How to Write a Winning CV outlines seven steps ensure your CV merits a second look and gets you that all-important interview.
Until a potential employer meets you, your CV is the only thing representing you so make sure you give yourself the best chance of a positive outcome when applying for any role and follow this 7 steps for your cv.
1. Exploit your USP
Getting onto a first round interview list is a big ask, so take it seriously. Consider the CV process as a scenario whereby your potential employer is a customer and you are a business trying to sell them your services. What’s the single most important thing you have to offer? The skill or success story that will put you ahead of the competition? Your CV is one of many, and on average, each CV receives 90 seconds of their attention. You have to make it compelling enough for them to keep reading. Keep your CV to a minimum of two or three pages and use bullet points so that it can be easily read and digested quickly; be clear, be concise, be the best ‘you’ you can be.
2. Focus on measurables, not traits
Companies want a smooth best-fit solution from their new employee. Be clear about measurables, metrics, and quantifiables on your CV so that they can cross-reference their needs with your experience. Don’t overextend your use of competencies such as ‘persuasive’ or ‘reliable’ because at certain levels of seniority these are assumed to be implicit.
In the professional profile at the top of your CV, concisely highlight measures and metrics unique to you: I implemented SAP across 15 sites in four countries across two different time zones, as well as setting up a shared services support function, which brought support back into Ireland in a record nine-month time frame. My budget was €10 million withstaff of 15 developers and 18 support (Level 2) staff with multiple vendor management and contract negotiation experience.
This type of extract has far more impact than a list of competencies attributed to a personal profile. The same applies pan-industry: for example in FMCG sales, spell out the market, your target, territory and what you are responsible for selling into what channel: Eight years selling into FMCG multiples with a financial target of €500,000 per annum in the Munster region. Currently 92% on target. Manage own client relationships across procurement and regional management and run a team of three Account Managers. Systems used include Salesforce.com, Baan, Crystal Reports and Excel.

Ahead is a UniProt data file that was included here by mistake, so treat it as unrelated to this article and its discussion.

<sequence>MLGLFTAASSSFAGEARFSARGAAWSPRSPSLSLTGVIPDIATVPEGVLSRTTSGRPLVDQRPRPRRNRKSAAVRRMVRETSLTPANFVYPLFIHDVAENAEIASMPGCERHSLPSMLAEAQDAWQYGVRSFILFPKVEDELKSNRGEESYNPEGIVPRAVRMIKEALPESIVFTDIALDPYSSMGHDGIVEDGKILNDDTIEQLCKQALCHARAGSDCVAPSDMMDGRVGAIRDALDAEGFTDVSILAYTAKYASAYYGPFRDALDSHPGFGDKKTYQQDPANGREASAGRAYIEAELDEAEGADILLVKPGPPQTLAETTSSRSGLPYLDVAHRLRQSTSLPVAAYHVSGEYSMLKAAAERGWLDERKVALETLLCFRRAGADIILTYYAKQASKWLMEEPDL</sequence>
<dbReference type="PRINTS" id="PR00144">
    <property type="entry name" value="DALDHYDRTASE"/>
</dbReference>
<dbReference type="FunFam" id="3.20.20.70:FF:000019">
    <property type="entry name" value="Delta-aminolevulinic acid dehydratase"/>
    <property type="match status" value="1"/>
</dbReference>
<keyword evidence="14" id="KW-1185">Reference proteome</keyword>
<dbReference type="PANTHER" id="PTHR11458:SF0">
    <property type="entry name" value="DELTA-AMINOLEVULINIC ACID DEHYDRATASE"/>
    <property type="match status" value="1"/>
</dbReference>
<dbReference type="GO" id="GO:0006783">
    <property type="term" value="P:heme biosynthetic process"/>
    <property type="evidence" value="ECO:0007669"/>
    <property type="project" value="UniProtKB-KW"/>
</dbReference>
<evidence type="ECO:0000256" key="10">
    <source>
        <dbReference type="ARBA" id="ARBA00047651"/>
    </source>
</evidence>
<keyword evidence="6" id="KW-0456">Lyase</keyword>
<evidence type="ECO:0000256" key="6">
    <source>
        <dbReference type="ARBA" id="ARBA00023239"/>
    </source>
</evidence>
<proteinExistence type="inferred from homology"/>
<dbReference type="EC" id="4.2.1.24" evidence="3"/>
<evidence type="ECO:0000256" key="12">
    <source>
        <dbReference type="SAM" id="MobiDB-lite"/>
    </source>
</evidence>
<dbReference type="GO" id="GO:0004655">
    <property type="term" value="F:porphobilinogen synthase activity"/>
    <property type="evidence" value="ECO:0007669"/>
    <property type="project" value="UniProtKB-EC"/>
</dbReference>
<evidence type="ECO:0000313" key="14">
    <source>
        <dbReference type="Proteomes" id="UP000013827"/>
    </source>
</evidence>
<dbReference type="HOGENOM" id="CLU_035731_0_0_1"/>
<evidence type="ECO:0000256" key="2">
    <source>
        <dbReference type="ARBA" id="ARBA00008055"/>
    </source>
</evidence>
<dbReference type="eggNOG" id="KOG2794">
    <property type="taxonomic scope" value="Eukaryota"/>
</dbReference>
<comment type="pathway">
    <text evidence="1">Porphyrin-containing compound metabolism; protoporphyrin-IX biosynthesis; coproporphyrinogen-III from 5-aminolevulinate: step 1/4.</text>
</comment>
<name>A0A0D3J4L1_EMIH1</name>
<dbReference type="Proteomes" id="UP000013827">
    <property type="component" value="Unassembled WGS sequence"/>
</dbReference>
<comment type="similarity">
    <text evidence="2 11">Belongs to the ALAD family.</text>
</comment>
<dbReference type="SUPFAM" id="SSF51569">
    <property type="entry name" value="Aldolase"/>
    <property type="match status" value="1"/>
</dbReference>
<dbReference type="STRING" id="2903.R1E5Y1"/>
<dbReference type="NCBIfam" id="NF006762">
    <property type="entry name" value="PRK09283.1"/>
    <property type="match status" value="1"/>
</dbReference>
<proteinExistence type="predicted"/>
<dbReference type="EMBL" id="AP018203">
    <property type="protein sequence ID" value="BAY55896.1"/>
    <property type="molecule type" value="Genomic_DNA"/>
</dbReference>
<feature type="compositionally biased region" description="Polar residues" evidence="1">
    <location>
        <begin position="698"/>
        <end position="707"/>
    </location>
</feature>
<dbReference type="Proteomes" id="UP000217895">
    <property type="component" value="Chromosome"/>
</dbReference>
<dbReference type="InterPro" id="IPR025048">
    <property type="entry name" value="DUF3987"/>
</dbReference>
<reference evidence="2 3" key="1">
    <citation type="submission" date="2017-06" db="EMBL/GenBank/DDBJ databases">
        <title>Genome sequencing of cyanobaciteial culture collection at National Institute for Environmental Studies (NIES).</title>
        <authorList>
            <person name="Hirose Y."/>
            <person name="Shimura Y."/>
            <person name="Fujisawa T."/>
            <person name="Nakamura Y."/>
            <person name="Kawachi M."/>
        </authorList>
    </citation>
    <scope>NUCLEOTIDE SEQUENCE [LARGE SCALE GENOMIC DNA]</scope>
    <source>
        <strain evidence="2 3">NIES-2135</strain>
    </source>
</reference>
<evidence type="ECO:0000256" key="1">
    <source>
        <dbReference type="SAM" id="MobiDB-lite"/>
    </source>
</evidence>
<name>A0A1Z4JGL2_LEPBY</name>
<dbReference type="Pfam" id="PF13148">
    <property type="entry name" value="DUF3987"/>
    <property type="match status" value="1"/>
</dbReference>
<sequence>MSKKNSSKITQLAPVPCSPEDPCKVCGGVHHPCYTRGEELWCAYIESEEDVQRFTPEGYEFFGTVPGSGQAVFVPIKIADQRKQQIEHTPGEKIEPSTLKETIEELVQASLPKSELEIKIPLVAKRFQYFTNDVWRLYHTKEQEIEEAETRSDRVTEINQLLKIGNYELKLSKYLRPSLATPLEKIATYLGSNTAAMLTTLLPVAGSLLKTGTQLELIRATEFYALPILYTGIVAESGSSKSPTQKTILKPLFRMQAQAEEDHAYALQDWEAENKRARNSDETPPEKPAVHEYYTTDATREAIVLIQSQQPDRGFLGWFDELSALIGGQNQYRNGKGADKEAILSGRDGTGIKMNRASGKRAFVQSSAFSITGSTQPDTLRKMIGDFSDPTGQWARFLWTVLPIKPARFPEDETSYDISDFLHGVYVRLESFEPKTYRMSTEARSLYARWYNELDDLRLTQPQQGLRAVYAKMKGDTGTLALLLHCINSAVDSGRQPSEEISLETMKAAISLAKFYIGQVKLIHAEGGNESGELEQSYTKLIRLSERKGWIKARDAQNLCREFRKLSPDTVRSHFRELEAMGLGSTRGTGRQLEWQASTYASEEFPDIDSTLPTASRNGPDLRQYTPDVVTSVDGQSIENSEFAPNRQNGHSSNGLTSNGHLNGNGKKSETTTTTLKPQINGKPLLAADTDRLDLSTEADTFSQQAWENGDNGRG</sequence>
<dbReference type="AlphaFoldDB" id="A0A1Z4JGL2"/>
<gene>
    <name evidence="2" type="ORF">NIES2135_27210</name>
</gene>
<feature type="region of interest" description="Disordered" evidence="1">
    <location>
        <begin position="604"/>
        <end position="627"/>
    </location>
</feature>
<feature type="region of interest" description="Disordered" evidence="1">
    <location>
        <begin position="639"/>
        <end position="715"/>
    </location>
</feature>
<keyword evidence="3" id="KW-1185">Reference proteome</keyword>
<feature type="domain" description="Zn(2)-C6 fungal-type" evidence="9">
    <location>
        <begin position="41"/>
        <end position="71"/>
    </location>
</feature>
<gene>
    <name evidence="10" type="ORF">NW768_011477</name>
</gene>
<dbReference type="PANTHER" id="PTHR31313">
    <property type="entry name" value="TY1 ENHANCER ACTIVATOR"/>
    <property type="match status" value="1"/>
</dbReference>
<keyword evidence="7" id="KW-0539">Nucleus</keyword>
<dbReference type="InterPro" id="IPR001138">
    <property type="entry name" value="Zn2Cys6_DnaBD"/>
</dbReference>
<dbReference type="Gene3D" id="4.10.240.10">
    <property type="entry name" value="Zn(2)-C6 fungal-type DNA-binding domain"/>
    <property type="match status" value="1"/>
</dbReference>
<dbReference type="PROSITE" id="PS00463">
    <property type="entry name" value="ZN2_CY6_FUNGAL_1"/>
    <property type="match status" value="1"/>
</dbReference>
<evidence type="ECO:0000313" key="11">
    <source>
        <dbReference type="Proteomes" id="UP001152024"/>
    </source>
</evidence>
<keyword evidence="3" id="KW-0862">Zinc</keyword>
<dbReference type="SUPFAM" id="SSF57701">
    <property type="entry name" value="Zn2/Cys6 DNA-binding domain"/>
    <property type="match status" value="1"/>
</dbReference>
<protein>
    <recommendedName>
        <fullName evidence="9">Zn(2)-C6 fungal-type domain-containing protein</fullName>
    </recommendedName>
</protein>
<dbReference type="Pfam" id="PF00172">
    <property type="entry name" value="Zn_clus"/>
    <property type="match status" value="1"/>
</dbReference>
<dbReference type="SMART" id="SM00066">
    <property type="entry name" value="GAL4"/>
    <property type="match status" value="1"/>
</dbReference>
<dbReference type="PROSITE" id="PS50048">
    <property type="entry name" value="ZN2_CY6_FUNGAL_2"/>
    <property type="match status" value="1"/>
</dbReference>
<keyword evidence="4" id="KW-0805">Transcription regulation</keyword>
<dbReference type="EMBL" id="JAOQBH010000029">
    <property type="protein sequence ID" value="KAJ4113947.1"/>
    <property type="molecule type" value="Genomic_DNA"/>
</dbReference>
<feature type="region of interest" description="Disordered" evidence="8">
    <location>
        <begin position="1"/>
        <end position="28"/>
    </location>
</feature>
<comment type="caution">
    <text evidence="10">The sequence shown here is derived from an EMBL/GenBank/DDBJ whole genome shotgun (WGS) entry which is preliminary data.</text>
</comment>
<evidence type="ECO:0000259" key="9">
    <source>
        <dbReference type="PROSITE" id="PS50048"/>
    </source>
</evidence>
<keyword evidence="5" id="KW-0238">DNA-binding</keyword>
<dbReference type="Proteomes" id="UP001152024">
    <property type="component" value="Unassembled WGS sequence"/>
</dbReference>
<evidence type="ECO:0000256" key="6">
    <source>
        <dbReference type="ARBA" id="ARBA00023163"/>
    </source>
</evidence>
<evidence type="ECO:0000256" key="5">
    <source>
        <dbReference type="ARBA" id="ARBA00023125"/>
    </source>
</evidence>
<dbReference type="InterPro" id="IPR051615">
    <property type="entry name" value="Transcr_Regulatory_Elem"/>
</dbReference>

3. Focus on your wins
Every industry is highly competitive. Every organization wants employees who can increase performance because that leads to better revenue.
Take some time to craft a few lines about past achievements that led to a positive output both in terms of company performance and revenue. This should focus on the part you played in the initiative, the positive impact it had on company performance and what level of output was achieved: ‘I identified a gap in the market for the company’s flagship product X. I drafted a campaign strategy to address this niche and executed the campaign on a budget of Y. My campaign delivered Q amount of revenue which in turn yielded a very healthy return of investment to my employer of Z%.’
4. Identify and analyze their requirements and respond like-for-like